CANBERRA, Australia — As the nation's seat of power, Canberra is missing a vital component--someone to sit in it.
Since his election in 1996, Prime Minister John Howard has refused to live in Australia's capital full-time.
In doing so, he has shirked a tradition that dates back to early in the city's history and highlighted the malaise of Australia's "bush capital."
Carefully designed and meticulously planned to be the nation's symbolic and literal seat of power, Canberra is struggling to confirm its place as Australia's spiritual heart.
For decades one of Australia's fastest-growing cities, a government boomtown of job security and relative affluence, Canberra now lags behind in economic growth and suffers a crisis of self-confidence.
Disheartened by deep cuts in public services, Canberrans fear that an exodus led by the conservative Howard is sending their city into decline.
Swept to power in a landslide election victory in March 1996, the Sydney-born Howard declined to move into the official prime ministerial residence, The Lodge, in Canberra.
He opted instead for a home overlooking the Sydney Harbor Bridge and Opera House, saying he didn't want to disrupt his children's schooling. Establishing a permanent office in Sydney, Howard spent 154 nights in Sydney and 123 in Canberra in his first year.
Canberrans were outraged, and critics say Howard's refusal to move provided a focal point for the city's gloom.
"If you take on the highest job in the land, you should be proud to live in The Lodge," said Hans van de Zandt of a community group called the PM for Canberra Committee.
Jenny Eccles, president of the capital district's branch of the Community and Public Service Union, said: "It's started a downward spiral."
The union estimates up to 10,000 Canberra jobs may be lost in cutbacks, retrenchments and sell-offs of government-owned businesses aimed at trimming the bureaucracy.
With most of the city's 150,000 jobs in government agencies or businesses that cater to public servants, many of those who lose their jobs will move out of the city, Eccles predicts.
"You can already see it. Buses are not so full of people on the way to work. Schools are feeling the pinch," she said.
Kate Carnell, who heads the local government of the Australian Capital Territory, a jurisdiction like the U.S. District of Columbia, said Howard's decision to stay in Sydney was enormously damaging for the city.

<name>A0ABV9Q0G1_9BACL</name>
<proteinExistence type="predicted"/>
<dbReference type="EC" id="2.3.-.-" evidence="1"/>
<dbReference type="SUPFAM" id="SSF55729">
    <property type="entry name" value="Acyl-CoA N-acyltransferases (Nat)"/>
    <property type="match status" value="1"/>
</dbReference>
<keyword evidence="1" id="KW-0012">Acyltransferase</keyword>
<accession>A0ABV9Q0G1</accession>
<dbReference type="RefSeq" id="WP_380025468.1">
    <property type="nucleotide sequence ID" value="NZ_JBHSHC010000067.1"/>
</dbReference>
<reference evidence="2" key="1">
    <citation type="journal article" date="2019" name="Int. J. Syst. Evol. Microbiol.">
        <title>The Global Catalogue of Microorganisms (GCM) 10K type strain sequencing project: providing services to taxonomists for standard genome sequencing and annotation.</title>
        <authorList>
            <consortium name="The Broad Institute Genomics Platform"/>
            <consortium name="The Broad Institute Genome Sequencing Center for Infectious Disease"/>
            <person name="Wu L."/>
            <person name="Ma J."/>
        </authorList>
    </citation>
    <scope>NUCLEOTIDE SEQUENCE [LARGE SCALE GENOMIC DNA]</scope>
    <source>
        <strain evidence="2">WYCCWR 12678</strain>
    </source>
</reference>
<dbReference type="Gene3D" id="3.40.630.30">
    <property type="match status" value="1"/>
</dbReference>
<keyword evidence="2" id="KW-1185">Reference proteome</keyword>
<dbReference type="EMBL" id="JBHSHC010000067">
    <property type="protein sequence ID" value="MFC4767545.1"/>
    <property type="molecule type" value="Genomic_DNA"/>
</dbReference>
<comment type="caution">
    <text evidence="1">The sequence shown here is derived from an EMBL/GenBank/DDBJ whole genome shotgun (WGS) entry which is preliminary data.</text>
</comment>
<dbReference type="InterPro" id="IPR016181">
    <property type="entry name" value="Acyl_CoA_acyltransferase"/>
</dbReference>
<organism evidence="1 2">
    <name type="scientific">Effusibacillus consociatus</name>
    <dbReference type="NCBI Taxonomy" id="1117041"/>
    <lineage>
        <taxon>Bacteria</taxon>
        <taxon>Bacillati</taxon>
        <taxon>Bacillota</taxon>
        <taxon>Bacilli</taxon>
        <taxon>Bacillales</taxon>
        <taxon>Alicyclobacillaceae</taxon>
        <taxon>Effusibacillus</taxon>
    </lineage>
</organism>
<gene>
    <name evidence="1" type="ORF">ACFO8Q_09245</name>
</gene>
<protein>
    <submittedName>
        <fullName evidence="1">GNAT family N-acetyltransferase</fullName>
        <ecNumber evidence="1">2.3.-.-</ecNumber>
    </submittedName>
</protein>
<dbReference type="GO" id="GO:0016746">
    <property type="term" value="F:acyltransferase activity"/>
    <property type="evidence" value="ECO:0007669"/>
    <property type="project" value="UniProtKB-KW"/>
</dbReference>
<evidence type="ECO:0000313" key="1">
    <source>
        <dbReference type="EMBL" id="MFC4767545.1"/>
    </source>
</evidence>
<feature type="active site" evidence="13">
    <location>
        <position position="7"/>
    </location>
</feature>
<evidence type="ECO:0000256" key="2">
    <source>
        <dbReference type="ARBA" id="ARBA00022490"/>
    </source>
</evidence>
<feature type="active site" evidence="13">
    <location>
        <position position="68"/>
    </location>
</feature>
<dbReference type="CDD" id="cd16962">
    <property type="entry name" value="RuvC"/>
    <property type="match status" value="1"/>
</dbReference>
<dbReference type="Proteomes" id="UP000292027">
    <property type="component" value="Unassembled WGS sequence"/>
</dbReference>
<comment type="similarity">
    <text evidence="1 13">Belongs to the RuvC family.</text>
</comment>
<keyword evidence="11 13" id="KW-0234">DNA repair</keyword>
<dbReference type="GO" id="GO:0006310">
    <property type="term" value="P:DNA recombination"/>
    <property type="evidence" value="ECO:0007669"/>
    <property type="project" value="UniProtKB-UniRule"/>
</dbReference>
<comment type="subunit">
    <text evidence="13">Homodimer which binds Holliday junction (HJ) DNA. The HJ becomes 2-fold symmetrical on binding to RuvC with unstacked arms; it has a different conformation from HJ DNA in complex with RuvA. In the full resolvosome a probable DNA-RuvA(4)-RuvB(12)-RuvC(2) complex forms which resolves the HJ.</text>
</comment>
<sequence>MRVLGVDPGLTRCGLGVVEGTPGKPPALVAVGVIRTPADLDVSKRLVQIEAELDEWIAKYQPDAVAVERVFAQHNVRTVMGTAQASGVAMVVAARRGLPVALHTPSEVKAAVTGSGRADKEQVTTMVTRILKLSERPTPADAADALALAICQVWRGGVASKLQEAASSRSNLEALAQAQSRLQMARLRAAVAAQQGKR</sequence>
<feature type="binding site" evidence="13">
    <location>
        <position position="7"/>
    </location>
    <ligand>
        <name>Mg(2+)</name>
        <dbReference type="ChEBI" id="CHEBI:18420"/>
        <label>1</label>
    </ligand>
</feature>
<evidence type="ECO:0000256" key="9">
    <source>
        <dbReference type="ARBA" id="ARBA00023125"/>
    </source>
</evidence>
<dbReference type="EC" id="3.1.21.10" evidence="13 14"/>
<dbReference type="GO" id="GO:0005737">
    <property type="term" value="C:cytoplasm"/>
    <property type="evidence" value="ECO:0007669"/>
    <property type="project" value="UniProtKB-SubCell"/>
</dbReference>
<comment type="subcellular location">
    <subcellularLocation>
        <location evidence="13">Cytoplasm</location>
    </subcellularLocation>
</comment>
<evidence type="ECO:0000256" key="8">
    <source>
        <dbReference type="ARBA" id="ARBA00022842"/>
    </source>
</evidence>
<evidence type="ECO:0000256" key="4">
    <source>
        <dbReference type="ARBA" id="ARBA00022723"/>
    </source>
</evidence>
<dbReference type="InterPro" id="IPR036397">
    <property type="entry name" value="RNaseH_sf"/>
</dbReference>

"It is the national capital. Some people forget this is the face of Australia for many, many people," she said.
Conceived when Australia's divergent states federated in 1901, the site for the national capital was carved from the state of New South Wales and a new jurisdiction was created to quell provincial rivalries.
The 1,500-square-mile district lies roughly midway between Australia's two largest cities, Sydney and Melbourne.
An American architect, Walter Burley Griffin, won a contest with a sweeping design for a lakeside city of stately buildings and monuments set in landscaped gardens. Construction began in 1913.
Growth was initially slow. Parliament House did not open until 1927, and the population in 1947 was just 15,000.
But, encouraged by a development commission, Australia's only inland city exploded after World War II. By the 1990s, it had more than 300,000 residents.
National monuments including the National Library, War Memorial, High Court and Old Parliament House are set in parks built around Lake Burley Griffin.
The new Parliament, a huge building that is notable for its grass roof and its towering spire, dominates Capital Hill and is the centerpiece of a significant tourism industry.
Over-planning--including a network of eight-lane highways where more modest streets would clearly do, and an ordinance banning front yard fences--could be a metaphor for many Australians' perception that Canberra is an administrative ivory tower.
Howard's government hasn't discouraged that view. Finance Minister John Fahey recently described the town as full of "third-generation public servants" who don't really know what hardship is.
But the city has been hit hard by recession and a decline in its share of tax revenue from the federal government, on which it relies heavily for its budget.
Unemployment in the city is more than 8%, or around the national average. Applications for housing construction permits fell in September for the sixth consecutive month. Occupancy rates in hotels are down.
Concern about Canberra's future has spurred the business community and local government to begin a campaign to attract new investment and tourism to the city.
The emphasis is away from politics and will promote the city as a center for technological excellence and high-quality education and as a tourist attraction.
"The power of Canberra goes far beyond politics," Carnell said.
The campaign is at least in part a recognition that Canberra must show there is more to it than the business of government.
"With the dismantling of the federal public service, we have got to try and gear up and promote our city to keep as many people coming here as we can," said Jim Murphy, chairman of the local Chamber of Commerce.